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Ground-breaking Digital Dispute Resolution Rules published

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07/05/2021

Newly published Digital Dispute Resolution Rules offer a bespoke, streamlined arbitration procedure aimed at facilitating the rapid and cost-effective resolution of commercial disputes, particularly those involving novel digital technologies such as cryptoassets, cryptocurrency, smart contracts, distributed ledger technology, and fintech applications. Luke Jackson and Louise Norbury-Robinson from our Technology & Digital Group summarise the key features of these ground-breaking, innovative rules.

WM Comment

This is not the first time the UK Jurisdiction Taskforce [1] has broken the mould when it comes to recognising the importance of the successful development and use of new technologies. In November 2019, it published the first statement on the legal status of cryptoassets and smart contracts. That statement, and these new rules, underline the suitability and attractiveness of English law and jurisdiction for the resolution of commercial disputes involving digital technologies. It will be interesting to see how the rules are received as new technologies continue to evolve and their application increases and diversifies.

How do the rules work?

  • Parties must agree to them in writing, either before a dispute has arisen or afterwards. The rules provide suggested wording for incorporation into a contract, digital asset (such as a cryptoasset, digital token, smart contract or other digital or coded representation of an asset or transaction) or digital asset system.
  • Maximum flexibility is key. Parties can specify:
    • whether any particular issue or type of dispute should be resolved by expert determination instead of arbitration (arbitration is the default and note that parties who use these rules are not litigating under the court system) [2];
    • any preferences as to number, identity or qualifications of appointed arbitrators or experts;
    • any preferences as to procedure, including form and timing of any decision or arbitral award, recoverable costs and anonymity;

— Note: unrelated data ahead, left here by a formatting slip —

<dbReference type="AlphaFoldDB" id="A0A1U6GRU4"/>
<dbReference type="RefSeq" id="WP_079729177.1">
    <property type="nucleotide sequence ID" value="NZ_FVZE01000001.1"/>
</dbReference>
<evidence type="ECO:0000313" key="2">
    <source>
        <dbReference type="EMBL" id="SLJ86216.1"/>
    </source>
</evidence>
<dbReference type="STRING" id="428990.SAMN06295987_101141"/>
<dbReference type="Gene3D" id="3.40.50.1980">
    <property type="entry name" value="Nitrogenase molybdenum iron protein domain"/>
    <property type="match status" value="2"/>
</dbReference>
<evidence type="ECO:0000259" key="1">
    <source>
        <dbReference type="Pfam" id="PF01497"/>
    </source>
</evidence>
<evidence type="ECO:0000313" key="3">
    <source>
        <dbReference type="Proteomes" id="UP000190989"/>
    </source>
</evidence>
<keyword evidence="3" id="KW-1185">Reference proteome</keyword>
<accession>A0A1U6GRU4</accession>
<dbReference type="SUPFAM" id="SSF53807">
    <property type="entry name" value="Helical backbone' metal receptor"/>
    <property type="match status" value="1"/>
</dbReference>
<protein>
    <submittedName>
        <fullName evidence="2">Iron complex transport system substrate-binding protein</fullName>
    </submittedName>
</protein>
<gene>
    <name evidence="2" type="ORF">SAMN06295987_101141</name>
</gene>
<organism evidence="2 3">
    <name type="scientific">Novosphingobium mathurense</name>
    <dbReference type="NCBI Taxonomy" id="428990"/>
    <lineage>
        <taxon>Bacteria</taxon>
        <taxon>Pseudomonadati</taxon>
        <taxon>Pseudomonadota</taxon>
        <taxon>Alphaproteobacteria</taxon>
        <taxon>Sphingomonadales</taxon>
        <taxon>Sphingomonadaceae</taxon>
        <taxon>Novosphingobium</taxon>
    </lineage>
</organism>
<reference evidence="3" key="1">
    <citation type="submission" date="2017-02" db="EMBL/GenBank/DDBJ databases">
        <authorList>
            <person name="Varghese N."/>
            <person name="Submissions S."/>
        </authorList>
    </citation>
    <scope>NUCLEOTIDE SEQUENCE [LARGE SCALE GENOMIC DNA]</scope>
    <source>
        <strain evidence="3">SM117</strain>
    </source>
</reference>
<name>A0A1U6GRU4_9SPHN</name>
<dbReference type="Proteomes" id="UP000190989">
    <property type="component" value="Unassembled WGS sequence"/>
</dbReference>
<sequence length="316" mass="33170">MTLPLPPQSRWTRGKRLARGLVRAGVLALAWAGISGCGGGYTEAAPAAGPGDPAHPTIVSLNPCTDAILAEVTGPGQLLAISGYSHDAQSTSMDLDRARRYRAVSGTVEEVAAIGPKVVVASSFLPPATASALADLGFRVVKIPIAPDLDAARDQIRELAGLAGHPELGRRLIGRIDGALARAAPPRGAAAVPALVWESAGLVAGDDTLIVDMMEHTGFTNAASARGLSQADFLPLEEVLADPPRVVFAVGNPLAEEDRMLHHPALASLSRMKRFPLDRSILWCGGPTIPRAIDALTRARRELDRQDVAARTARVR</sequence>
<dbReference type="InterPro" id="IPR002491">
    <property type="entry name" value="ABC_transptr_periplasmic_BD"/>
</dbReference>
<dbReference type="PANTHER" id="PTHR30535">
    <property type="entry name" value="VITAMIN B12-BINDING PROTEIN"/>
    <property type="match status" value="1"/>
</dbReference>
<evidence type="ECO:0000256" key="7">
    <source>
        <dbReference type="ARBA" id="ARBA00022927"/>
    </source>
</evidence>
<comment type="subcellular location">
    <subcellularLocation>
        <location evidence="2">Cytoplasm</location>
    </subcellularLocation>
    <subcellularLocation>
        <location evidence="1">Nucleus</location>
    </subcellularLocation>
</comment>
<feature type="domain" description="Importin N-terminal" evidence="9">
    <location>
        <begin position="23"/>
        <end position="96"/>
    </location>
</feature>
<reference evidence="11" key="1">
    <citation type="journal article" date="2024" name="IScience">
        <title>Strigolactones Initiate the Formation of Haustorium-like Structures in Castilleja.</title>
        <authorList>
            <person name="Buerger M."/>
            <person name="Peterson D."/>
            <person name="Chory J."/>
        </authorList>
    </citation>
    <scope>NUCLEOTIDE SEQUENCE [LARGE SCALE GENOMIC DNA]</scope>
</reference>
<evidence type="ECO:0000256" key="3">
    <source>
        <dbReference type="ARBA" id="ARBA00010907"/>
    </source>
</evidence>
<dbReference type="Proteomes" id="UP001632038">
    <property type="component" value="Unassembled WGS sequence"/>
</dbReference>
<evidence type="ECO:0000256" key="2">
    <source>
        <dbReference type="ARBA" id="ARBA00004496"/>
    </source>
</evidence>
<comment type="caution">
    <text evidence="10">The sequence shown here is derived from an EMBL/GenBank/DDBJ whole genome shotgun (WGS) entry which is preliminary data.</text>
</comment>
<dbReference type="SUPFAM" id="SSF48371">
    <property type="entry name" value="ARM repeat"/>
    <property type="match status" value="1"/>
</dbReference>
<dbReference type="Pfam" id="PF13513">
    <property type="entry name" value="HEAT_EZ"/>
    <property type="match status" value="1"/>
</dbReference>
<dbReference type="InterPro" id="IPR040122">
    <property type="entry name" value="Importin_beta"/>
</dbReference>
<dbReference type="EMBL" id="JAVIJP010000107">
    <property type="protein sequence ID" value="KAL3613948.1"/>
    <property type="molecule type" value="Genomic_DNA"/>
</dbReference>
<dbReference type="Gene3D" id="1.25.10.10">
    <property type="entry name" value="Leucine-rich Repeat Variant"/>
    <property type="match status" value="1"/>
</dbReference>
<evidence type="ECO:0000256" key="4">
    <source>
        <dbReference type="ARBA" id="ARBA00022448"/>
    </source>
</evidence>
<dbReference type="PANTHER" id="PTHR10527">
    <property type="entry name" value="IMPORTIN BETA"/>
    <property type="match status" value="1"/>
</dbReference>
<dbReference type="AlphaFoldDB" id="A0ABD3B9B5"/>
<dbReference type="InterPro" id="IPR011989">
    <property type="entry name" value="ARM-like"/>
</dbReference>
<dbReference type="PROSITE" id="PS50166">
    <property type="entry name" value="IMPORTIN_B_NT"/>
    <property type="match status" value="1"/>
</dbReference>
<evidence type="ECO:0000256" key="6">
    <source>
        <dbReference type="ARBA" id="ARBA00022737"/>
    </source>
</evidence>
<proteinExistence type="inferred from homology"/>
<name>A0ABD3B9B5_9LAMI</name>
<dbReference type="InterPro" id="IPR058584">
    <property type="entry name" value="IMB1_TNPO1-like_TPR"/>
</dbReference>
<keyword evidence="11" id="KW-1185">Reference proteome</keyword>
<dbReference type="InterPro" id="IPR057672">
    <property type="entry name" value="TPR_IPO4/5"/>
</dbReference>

• any modifications to the application or operation of the rules.
  • The tribunal (the arbitrator or expert, or panel of arbitrators or experts) is appointed by the Society for Computers and Law.
  • Unless the parties specify otherwise, the tribunal will use its best endeavours to determine the dispute within 30 days. This is quicker than some of the expedited procedures available at arbitral institutions.
  • No party has the right to an oral hearing, and the tribunal may determine the dispute on the basis of written submissions only.
  • A party can rely on on-chain evidence and the tribunal decides how much weight to place on it.
  • The tribunal’s decision or award is final and binding, and rights of appeal or challenge are limited.
  • Decisions can be implemented directly on-chain using a private key.
  • Unless agreed otherwise, disputes will be resolved in accordance with English law.
  • The rules can be applied to any dispute subject matter.
  • The outcome of any “automatic dispute resolution process” is legally binding on the parties [3]. This means a process associated with a digital asset that is intended to resolve a dispute by the automatic selection of a person or panel or artificial intelligence agent whose vote or decision is implemented directly within the digital asset system (e.g. peer to peer systems/voting by a community).

How we can help

Our Technology & Digital Group is a multi-disciplinary group which acts for suppliers and customers throughout the sector, and we have a large team of specialists experienced in all aspects of commercial dispute resolution. Please get in touch with Luke or Louise if you need any assistance or advice on drafting, dispute resolution options or strategy, including the possibility of using the new rules.

Click here to watch our recent webinar on avoiding and managing disputes in tech contracts.

 

[1] One of six taskforces of the Lawtech Delivery Panel (now the Lawtech UK Panel), launched in 2018 to support and accelerate the development and adoption of innovative new legal technologies.

[2] Arbitration generally can be an attractive alternative to court litigation as a formal method of resolving commercial disputes and is the method of choice for resolving cross-border disputes. It is also unaffected by Brexit. Arbitration is an inherently flexible process and parties choose to arbitrate in England for a variety of reasons, including confidence in English law developed through the common law; the renowned arbitration-friendly approach of the English courts (including a proven track record of enforcing arbitral awards); a supportive national arbitration law (the Arbitration Act 1996); and the availability of high-quality professionals.

[3] Including, in relation to a digital asset, a person who has digitally signed that asset or who claims to own or control it through possession or knowledge of a digital key.

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